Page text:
In terms of other specs, the iPhone 8 is basically the same as the iPhone 7, with the exception of Bluetooth 5.0 instead of 4.2. Apple’s tech specs page also notes that the iPhone 8 supports “NFC with reader mode” whereas the iPhone 7’s page just said “NFC.” We don’t yet know if there’s a technical difference behind the wording change.

Both the iPhone 8 and 8 Plus are available in two capacities — 64 GB and 256 GB — and in three colors — gold, silver, and space gray. The 64 GB models of the iPhone 8 cost $699, and the 256 GB models cost $849. The iPhone 8 Plus models are $100 more, either $799 for 64 GB or $949 for 256 GB.

Both come with Lightning-based EarPods, a Lightning to USB cable, a 5 watt USB power adapter, and — still! — a Lightning to 3.5 mm headphone jack adapter if you want to use standard headphones. And, of course, they’ll run iOS 11.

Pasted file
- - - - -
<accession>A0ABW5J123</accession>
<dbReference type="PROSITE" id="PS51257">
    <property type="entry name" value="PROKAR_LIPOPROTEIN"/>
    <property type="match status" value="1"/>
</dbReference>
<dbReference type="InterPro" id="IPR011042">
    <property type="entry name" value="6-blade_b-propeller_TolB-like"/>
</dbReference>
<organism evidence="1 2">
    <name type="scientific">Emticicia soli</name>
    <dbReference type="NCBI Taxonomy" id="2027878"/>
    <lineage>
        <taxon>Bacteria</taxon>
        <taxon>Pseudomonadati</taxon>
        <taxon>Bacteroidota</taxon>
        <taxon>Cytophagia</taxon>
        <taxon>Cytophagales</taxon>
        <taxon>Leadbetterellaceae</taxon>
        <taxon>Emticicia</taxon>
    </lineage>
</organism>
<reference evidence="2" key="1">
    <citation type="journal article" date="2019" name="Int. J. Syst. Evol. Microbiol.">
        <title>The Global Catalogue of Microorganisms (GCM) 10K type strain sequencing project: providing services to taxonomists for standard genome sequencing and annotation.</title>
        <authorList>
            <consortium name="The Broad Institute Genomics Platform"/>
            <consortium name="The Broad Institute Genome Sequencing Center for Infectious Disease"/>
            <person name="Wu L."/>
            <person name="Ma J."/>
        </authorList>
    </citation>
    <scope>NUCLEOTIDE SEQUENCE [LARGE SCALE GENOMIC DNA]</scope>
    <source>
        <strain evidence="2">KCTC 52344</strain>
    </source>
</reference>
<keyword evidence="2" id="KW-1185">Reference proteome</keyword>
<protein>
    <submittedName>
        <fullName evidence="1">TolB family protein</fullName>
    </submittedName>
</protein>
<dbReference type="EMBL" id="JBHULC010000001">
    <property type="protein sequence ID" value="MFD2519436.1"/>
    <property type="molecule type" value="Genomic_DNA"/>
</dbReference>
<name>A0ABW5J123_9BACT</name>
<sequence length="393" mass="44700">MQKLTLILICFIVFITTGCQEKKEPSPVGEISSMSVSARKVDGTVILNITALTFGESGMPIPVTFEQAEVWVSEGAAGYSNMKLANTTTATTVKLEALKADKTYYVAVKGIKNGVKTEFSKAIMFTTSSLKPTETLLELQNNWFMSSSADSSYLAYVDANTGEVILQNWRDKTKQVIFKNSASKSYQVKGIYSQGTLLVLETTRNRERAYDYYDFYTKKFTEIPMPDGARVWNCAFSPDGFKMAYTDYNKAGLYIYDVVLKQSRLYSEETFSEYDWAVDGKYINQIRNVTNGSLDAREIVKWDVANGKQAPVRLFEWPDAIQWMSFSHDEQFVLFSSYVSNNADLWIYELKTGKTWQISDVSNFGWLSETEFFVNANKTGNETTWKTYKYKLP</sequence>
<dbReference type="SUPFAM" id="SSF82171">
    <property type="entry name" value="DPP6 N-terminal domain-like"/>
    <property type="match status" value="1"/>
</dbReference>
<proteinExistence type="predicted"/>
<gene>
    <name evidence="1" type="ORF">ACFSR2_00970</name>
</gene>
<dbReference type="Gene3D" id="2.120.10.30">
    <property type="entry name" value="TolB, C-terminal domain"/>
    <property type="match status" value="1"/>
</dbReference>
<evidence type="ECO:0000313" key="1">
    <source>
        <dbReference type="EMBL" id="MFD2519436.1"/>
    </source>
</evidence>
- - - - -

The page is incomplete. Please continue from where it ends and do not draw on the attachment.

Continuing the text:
They’re available for pre-orders now and will ship on 22 September 2017. You won’t have to wait that long for iOS 11, though, which will become available on 19 September 2017.

iPhone X -- After the announcement of the iPhone 8, Tim Cook returned to the stage for Apple’s classic One More Thing™ — the much-rumored iPhone X.

Although it shares a few industrial design features with the iPhone 8, such as the glass back that enables Qi wireless charging, the iPhone X boasts an edge-to-edge screen that fills almost the entire front face, dropping the iconic Home button entirely. Its metal edges are surgical-grade stainless steel, and it comes in just two colors: silver and space gray.

The iPhone X screen measures 5.8 inches diagonal, which means that it offers more screen real estate than the 5.5-inch iPhone 8 Plus screen, but by losing the bezel, the iPhone X is much closer in size to the iPhone 8 (thank goodness!). The iPhone 8 is 5.45 inches by 2.65 inches by 0.29 inches (138.4 x 67.3 x 7.3 mm) and weighs 5.22 ounces (148 g). But the iPhone X is just 5.65 inches by 2.79 inches by 0.30 inches (143.6 x 70.9 x 7.7 mm) and weighs 6.14 ounces (174 g). The extra size must have given Apple more room for the battery, since it’s supposed to last 2 hours longer than the iPhone 7 (and the iPhone 8 has the same battery life as the iPhone 7).